The CEO of Valeant (a well renowned Canadian pharmaceutical company) is stepping down. Michael Pearson, the Chief Executive of Valeant has resigned on Monday after allegations of improper misconduct came to light.
After more than two months of sick leave with pneumonia, Pearson shocked his consumers with the announcement of his resignation on Monday. Rumor has it that Valeant lost 90 percent of its value. The drug company went from being worth $100 billion from just last summer to only $11 billion now. From 346 dollars a share to 35 dollars a share today.
Valeant previously known as the “the most valuable company in Canada” is notorious for producing an assortment of generic drugs and medical supplies. The once “valuable” company is currently facing allegations of chiseling customers on drug prices. An allegation in which the company continues to deny. Pearson reportedly developed the strategy in question whereby Valeant buys companies and allegedly increasing the price of undervalued drugs.
In spite of that, this price chiseling has been questioned by Presidential runner ups Hillary Clinton and Bernie Sanders. Valeant was reportedly called before Congress for an explanation and an investigation was opened to the drug company by two state general attorneys.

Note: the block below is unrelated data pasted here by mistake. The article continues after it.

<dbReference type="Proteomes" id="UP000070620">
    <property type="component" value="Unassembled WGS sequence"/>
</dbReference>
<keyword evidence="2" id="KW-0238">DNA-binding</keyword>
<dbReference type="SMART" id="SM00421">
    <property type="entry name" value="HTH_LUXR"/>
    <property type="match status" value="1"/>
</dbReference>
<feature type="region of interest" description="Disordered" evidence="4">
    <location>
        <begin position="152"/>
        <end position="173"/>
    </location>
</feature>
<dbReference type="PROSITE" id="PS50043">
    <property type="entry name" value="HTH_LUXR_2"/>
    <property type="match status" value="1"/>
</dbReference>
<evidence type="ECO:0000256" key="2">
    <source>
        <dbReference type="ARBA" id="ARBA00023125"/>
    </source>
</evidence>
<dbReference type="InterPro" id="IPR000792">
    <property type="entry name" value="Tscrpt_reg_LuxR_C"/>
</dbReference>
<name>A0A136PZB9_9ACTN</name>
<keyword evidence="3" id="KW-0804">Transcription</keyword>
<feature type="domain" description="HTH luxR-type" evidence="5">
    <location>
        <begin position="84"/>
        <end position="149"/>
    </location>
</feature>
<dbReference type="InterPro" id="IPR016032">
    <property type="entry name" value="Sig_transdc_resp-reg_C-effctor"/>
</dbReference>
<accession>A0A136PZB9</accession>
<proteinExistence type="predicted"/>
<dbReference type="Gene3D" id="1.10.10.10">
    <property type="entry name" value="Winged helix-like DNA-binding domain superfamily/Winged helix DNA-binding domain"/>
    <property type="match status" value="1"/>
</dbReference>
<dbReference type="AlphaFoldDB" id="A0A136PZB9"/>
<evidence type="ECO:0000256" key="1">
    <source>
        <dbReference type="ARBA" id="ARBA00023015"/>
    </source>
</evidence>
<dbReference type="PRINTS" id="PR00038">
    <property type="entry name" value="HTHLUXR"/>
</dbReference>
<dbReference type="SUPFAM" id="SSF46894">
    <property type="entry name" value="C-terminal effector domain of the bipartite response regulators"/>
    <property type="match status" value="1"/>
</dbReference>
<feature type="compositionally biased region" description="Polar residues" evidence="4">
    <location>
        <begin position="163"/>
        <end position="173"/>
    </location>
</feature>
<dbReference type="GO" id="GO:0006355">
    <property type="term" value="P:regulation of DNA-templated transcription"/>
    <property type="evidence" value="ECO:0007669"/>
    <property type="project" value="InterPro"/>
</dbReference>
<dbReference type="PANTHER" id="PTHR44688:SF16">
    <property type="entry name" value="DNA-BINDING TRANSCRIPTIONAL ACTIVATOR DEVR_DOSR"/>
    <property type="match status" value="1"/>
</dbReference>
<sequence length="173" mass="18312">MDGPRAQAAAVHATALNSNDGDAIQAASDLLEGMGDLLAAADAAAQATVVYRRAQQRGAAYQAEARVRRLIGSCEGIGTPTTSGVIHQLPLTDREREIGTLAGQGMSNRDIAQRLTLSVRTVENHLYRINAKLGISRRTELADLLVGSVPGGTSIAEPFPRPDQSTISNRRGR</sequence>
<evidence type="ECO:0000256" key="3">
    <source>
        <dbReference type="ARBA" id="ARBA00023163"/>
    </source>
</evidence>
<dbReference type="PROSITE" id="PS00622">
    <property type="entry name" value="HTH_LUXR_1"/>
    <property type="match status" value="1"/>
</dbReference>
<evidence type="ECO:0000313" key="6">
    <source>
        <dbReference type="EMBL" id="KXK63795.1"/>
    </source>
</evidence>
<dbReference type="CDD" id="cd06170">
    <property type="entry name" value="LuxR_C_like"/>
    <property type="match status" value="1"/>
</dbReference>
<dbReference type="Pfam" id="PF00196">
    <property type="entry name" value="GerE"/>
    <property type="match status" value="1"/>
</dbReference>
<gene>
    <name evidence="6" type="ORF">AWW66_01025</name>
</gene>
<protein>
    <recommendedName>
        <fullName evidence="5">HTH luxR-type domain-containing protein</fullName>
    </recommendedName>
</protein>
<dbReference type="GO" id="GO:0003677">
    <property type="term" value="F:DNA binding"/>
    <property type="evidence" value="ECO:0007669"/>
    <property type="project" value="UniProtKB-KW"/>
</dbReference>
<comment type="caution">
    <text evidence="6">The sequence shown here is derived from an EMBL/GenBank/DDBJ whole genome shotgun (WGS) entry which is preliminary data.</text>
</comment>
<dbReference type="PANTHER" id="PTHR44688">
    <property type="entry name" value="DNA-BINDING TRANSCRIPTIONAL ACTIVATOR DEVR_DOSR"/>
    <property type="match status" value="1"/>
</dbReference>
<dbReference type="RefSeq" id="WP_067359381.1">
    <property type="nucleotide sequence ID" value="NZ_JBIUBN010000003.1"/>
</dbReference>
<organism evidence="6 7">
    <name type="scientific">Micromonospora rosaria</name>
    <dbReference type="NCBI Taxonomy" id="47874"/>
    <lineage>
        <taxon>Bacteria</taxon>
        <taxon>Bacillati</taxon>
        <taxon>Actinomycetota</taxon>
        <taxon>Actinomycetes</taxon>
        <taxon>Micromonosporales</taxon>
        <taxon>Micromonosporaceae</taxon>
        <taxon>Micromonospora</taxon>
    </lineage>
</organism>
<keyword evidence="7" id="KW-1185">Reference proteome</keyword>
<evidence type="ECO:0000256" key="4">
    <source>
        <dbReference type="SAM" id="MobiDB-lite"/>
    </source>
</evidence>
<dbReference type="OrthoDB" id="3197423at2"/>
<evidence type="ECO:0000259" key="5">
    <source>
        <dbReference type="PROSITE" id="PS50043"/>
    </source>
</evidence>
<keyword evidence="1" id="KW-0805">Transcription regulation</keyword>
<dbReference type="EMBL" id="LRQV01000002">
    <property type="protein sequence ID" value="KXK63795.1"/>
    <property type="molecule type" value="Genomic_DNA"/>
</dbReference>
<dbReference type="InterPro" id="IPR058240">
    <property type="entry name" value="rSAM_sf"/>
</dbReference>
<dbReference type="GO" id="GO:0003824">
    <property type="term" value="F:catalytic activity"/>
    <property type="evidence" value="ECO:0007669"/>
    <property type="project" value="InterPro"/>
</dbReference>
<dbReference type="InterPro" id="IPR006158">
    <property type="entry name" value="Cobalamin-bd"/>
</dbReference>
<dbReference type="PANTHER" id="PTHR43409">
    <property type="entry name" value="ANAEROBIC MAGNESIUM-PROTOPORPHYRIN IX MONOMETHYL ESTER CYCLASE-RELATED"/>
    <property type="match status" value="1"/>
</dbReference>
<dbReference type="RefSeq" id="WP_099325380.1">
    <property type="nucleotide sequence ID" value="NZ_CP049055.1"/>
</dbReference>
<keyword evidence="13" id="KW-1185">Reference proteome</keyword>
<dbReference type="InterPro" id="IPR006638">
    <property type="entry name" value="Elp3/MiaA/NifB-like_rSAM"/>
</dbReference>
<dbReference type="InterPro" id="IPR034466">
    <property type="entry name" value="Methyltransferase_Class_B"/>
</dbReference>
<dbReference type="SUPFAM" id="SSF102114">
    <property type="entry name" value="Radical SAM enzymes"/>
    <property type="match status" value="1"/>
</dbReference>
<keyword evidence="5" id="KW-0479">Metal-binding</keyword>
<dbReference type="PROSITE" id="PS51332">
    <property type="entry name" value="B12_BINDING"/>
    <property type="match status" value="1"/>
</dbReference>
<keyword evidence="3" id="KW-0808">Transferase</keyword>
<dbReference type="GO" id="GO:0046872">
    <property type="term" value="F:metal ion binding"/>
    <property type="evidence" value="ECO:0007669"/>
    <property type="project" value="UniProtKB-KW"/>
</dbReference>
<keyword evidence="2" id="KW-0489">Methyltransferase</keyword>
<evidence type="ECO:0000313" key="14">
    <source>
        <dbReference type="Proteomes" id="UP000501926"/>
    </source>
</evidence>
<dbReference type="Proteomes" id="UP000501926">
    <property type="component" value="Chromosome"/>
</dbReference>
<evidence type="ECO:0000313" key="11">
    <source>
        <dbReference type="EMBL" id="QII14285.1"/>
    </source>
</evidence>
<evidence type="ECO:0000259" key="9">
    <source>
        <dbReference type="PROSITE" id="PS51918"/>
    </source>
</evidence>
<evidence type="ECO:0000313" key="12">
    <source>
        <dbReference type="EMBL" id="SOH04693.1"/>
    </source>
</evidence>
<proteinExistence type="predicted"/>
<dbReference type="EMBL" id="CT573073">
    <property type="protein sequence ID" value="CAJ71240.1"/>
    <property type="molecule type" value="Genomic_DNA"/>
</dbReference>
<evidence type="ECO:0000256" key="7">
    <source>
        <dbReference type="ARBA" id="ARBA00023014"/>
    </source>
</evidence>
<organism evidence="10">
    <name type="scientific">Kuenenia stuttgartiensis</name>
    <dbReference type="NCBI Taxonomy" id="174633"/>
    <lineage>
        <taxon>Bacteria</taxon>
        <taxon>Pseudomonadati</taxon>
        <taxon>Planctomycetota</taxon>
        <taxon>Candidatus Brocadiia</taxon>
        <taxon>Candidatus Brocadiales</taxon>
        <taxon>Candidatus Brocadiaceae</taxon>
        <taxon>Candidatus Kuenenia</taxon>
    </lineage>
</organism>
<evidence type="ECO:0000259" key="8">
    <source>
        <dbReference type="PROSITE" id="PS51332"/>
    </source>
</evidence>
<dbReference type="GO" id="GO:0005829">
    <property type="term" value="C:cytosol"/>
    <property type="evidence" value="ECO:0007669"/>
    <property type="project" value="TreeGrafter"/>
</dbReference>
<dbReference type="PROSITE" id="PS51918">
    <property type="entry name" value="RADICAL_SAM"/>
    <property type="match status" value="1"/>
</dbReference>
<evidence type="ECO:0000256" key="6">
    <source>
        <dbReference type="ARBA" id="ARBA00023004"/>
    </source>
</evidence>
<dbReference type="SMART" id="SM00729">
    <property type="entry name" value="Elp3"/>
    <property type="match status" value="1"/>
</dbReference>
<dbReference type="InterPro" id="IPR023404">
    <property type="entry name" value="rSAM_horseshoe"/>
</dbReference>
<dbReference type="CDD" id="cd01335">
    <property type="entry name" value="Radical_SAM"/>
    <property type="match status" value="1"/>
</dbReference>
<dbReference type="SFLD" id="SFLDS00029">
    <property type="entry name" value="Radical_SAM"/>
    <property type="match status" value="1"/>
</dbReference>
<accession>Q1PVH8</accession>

“While I regret the controversies that have adversely impacted our business over the past several months, I know that Valeant is a strong and resilient company, and I am committed to doing everything I can to ensure a smooth transition to new leadership,” Pearson said in a statement. Pearson also reports continuing to assist where he can until a successor is found.
The directors refuse to accept the blame. It was just a month ago when Valeant announced it had to re-transcribe its financial results for 2014 and 2015. This was shortly after disclosing that approximately $58 million US dollars of sales were recognized at the wrong time. Of course, then the drug corporation shifted some of the blame on to members of its board of directors, particularly Howard Schiller, its former chief financial officer, who sat in for Pearson during his sick leave.
“In addition, as part of this assessment of internal control over financial reporting, the company has determined that the tone at the top of the organization and the performance-based environment at the company, where challenging targets were set and achieving those targets was a key performance expectation, may have been contributing factors resulting in the company’s improper revenue recognition,” Valeant said.
Notwithstanding such accusations, Schiller, denied the allegation and claimed that the “misstated,” sales numbers were a result of a “careful and reasoned accounting decision.”
“As a result of the fact that I did not engage in any improper conduct regarding this proposed restatement, I have respectfully declined the request from the company’s board to resign from the board,” Schiller said.